Often mooted as the most haunted village in England, this picturesque Kentish village is certainly steeped in ghost stories, whether based on actual sightings or just modern folklore. Its reputation as a ghost village is not without its problems and the village can be a magnet to thrill seekers and also those with a genuine interest in the paranormal, especially around Halloween. Read More »
The Old Queens Head public house is a Grade II listed building that dates from 1475 and is thought to be the oldest domestic building in Sheffield. Read More »
Pond Square in Highgate has the reputation of being haunted by the apparition of a chicken. Not just any fowl though, this chicken is rumoured to be the worlds first frozen chicken which participated in the final fatal experiment of Sir Francis Bacon, Viscount of St. Read More »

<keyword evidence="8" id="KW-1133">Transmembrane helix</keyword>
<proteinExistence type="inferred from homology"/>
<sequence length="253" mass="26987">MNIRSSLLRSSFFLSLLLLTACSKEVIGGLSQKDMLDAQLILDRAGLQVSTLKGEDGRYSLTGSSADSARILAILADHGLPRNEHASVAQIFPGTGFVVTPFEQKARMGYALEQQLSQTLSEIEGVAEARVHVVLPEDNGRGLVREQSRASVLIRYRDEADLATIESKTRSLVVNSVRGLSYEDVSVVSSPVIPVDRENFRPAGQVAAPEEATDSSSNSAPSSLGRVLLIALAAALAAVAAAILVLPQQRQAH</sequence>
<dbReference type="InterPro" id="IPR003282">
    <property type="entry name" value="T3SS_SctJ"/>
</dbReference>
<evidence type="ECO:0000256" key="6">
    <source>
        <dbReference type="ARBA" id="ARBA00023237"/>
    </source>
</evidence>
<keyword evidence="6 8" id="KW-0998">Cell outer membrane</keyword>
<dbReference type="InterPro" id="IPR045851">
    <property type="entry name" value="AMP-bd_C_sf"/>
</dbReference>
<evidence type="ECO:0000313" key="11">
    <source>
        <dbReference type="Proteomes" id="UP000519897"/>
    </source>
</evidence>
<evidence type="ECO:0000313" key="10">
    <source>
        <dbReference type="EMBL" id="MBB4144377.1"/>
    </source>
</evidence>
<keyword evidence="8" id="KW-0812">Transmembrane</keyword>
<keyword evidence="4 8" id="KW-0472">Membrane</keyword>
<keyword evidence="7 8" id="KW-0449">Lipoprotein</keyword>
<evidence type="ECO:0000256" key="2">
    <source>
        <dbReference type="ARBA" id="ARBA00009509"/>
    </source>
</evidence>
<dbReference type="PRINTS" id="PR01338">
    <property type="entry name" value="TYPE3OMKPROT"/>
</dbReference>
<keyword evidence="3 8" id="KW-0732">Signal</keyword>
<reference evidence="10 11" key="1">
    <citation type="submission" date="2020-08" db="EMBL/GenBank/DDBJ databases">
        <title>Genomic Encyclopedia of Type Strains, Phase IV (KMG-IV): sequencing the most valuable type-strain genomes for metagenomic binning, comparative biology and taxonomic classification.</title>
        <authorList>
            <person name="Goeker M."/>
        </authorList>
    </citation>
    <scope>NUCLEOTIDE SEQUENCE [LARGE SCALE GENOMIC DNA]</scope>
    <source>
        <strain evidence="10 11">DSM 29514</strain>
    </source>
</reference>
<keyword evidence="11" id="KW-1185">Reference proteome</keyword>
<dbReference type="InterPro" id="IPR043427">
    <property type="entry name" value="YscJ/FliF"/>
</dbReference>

The following account of the Pont-y-Glyn Ghost is given in Elias Owen's 'Welsh folk-lore: a collection of the folk-tales and legends of North Wales' (1887). 'There is a picturesque glen between Corwen and Cerrig-y-Drudion, down which rushes a mountain stream, and over this stream is a bridge, called Pont-y-Glyn. Read More »
A phantom sailing ship is said to sail into the cove and over the beach.
Directions: Porthcurno is reached from a minor road off the B3315.
Sir Bertram Clough Williams-Ellis, CBE, MC (28 May 1883 – 9 April 1978), was an English-born Welsh architect, who created this popular tourist attraction in the style of an Italian village between 1925 and 1975. The village is a popular wedding venue and hotel, with each cottage and building being a room or suite. Read More »